Key Message Update

The 2016/2017 agricultural season advances with continued appearance of rain

July 2016

July - September 2016

Guinea July 2016 Food Security Projections for July to September

October 2016 - January 2017

Guinea July 2016 Food Security Projections for October to January

IPC 2.0 Acute Food Insecurity Phase

1: Minimal
2: Stressed
3: Crisis
4: Emergency
5: Famine
Would likely be at least one phase worse without current or programmed humanitarian assistance
FEWS NET classification is IPC-compatible. IPC-compatible analysis follows key IPC protocols but does not necessarily reflect the consensus of national food security partners.

IPC 2.0 Acute Food Insecurity Phase

1: Minimal
2: Stressed
3: Crisis
4: Emergency
5: Famine
Would likely be at least one phase worse without current or programmed humanitarian assistance
FEWS NET classification is IPC-compatible. IPC-compatible analysis follows key IPC protocols but does not necessarily reflect the consensus of national food security partners.

IPC 2.0 Acute Food Insecurity Phase

1: Minimal
2: Stressed
3+: Crisis or higher
Would likely be at least one phase worse without
current or programmed humanitarian assistance
FEWS NET classification is IPC-compatible. IPC-compatible analysis follows key IPC protocols but does not necessarily reflect the consensus of national food security partners.
FEWS NET Remote Monitoring countries use a colored outline to represent the highest IPC classification in areas of concern.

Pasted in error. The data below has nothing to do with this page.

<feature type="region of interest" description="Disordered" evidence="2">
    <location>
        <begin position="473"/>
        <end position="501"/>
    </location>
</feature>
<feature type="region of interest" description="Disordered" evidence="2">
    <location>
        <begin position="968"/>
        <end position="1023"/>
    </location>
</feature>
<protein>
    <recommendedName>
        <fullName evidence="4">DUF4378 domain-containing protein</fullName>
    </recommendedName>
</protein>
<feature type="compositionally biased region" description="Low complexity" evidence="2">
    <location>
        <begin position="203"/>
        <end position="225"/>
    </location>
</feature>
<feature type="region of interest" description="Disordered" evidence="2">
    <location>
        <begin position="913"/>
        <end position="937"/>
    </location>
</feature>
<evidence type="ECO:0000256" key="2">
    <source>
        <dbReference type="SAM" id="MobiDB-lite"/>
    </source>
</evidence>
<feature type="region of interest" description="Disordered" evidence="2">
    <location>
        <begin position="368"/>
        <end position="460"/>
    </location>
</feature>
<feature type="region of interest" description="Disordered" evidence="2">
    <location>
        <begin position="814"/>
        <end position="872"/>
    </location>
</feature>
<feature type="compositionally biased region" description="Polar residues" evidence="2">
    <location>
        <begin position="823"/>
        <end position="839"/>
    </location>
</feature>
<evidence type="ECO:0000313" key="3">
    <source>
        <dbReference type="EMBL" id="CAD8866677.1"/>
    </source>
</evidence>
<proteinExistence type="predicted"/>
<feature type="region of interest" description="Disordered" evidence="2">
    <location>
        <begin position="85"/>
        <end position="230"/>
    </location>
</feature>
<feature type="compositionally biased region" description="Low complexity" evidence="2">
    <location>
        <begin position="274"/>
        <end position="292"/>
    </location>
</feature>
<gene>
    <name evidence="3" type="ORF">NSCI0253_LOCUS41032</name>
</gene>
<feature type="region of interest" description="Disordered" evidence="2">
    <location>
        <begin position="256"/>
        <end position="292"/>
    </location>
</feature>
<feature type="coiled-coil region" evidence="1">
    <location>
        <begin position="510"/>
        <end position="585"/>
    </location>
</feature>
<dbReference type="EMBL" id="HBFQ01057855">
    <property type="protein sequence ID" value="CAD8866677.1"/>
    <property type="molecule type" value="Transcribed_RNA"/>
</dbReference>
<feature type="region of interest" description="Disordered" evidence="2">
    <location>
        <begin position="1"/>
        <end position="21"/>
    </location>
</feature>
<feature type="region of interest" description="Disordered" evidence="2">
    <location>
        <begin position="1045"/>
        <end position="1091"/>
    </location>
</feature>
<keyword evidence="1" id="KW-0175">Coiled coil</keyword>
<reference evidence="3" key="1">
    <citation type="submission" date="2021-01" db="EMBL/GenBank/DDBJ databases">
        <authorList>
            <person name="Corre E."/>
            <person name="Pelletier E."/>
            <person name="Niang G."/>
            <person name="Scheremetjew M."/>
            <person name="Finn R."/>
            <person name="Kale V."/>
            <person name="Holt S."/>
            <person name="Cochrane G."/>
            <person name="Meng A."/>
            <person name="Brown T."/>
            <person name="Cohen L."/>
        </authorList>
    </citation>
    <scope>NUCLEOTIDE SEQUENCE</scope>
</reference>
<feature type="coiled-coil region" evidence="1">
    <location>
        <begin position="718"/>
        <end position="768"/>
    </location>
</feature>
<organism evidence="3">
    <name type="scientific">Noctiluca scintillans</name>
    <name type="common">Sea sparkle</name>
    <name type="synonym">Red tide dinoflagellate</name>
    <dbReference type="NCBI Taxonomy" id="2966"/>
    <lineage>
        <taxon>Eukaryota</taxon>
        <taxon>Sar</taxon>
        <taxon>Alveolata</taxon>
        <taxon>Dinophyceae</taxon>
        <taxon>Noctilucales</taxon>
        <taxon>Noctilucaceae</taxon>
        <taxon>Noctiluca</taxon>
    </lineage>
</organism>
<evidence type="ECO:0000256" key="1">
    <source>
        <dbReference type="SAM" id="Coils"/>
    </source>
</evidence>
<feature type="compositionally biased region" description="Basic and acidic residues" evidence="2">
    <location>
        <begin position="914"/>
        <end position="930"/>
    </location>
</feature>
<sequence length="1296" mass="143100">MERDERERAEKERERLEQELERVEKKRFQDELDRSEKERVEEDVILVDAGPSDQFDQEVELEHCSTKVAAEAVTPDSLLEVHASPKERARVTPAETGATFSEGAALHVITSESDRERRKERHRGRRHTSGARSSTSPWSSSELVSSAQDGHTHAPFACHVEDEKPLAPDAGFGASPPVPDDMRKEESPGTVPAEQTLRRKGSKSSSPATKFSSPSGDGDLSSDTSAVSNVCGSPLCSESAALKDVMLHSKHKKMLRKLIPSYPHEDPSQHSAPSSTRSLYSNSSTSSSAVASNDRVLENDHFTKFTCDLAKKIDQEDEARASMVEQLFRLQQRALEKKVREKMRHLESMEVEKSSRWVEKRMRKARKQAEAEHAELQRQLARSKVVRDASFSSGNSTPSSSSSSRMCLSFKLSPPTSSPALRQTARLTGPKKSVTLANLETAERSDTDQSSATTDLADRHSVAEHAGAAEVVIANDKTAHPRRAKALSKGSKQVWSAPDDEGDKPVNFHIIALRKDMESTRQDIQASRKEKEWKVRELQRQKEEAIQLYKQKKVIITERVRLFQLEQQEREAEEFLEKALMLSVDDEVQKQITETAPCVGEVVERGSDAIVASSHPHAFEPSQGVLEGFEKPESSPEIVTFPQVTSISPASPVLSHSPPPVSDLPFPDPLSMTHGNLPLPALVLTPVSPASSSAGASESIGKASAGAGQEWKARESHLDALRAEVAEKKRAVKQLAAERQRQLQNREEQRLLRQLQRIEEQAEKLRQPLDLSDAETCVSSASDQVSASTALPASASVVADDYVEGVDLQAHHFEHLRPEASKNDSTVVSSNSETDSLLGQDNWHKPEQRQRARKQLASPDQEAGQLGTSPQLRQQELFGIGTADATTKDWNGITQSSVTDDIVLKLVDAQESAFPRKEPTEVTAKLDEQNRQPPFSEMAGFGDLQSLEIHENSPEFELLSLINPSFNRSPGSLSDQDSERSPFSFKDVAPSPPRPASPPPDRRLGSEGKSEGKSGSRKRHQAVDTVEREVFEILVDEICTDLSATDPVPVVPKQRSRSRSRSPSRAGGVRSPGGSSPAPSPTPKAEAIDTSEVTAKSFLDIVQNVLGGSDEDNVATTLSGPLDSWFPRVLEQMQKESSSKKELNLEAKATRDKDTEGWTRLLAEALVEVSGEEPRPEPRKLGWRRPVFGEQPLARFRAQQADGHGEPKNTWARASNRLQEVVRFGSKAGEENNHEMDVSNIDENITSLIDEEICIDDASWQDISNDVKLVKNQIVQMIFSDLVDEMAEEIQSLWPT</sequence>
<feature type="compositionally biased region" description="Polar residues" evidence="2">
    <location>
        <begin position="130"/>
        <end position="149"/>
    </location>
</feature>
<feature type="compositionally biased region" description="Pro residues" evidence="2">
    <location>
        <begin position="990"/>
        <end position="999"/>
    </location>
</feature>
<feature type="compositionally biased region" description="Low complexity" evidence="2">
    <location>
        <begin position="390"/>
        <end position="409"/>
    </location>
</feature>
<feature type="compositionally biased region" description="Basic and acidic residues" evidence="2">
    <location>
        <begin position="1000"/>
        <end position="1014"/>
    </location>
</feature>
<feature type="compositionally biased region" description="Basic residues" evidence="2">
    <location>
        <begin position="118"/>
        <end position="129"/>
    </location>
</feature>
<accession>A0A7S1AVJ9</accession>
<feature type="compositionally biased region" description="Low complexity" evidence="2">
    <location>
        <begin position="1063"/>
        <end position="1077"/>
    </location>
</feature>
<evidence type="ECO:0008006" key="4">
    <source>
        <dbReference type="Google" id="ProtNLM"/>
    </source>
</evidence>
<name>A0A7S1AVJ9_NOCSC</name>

IPC 2.0 Acute Food Insecurity Phase

Presence countries:
1: Minimal
2: Stressed
3: Crisis
4: Emergency
5: Famine
Remote monitoring
countries:
1: Minimal
2: Stressed
3+: Crisis or higher
Would likely be at least one phase worse without
current or programmed humanitarian assistance
FEWS NET Remote Monitoring countries use a colored outline to represent the highest IPC classification in areas of concern.

Key Messages

  • The 2016/2017 agricultural season continues normally and planting has almost finished on the hillsides and dry plains, which are currently being weeded across the country. Irrigated rice (lowlands/plains/mangroves) is in preparation stages, including the transplanting of seedlings. This situation is similar to better than the five-year average.

  • Despite the month of Ramadan which coincides this year with the beginning of the lean season in Guinea (June), markets have remained well-supplied notwithstanding the general rise in food prices caused by a strong consumption demand. Combined with the presence of food stocks, favorable food availability in the country is allowing average household food access, which will maintain them in Minimal (IPC Phase 1) food insecurity conditions at least until January 2017.

  • In Conakry, a kilogram of local rice reached 6500 FG/kg in early July 2016 compared to 5000 to 5500 in May. Also in early July 2016 in Conakry, imported rice cost 5500 FG compared to 5000 FG in the same period in 2015. Nevertheless, the arrival of the next harvests of maize, fonio, manioc and certain varieties of rice, expected in the end of August/beginning of September 2016, will decrease most food prices to a normal level.

     

    For more information, see the Food Security Outlook for June 2016 or January 2017. 

About FEWS NET

The Famine Early Warning Systems Network is a leading provider of early warning and analysis on food insecurity. Created by USAID in 1985 to help decision-makers plan for humanitarian crises, FEWS NET provides evidence-based analysis on approximately 30 countries. Implementing team members include NASA, NOAA, USDA, USGS, and CHC-UCSB, along with Chemonics International Inc. and Kimetrica.
Learn more About Us.

Link to United States Agency for International Development (USAID)Link to the United States Geological Survey's (USGS) FEWS NET Data PortalLink to U.S. Department of Agriculture (USDA)
Link to National Aeronautics and Space Administration's (NASA) Earth ObservatoryLink to the National Oceanic and Atmospheric Administration's (NOAA) National Weather Service, Climage Prediction CenterLink to the Climate Hazards Center - UC Santa BarbaraLink to KimetricaLink to Chemonics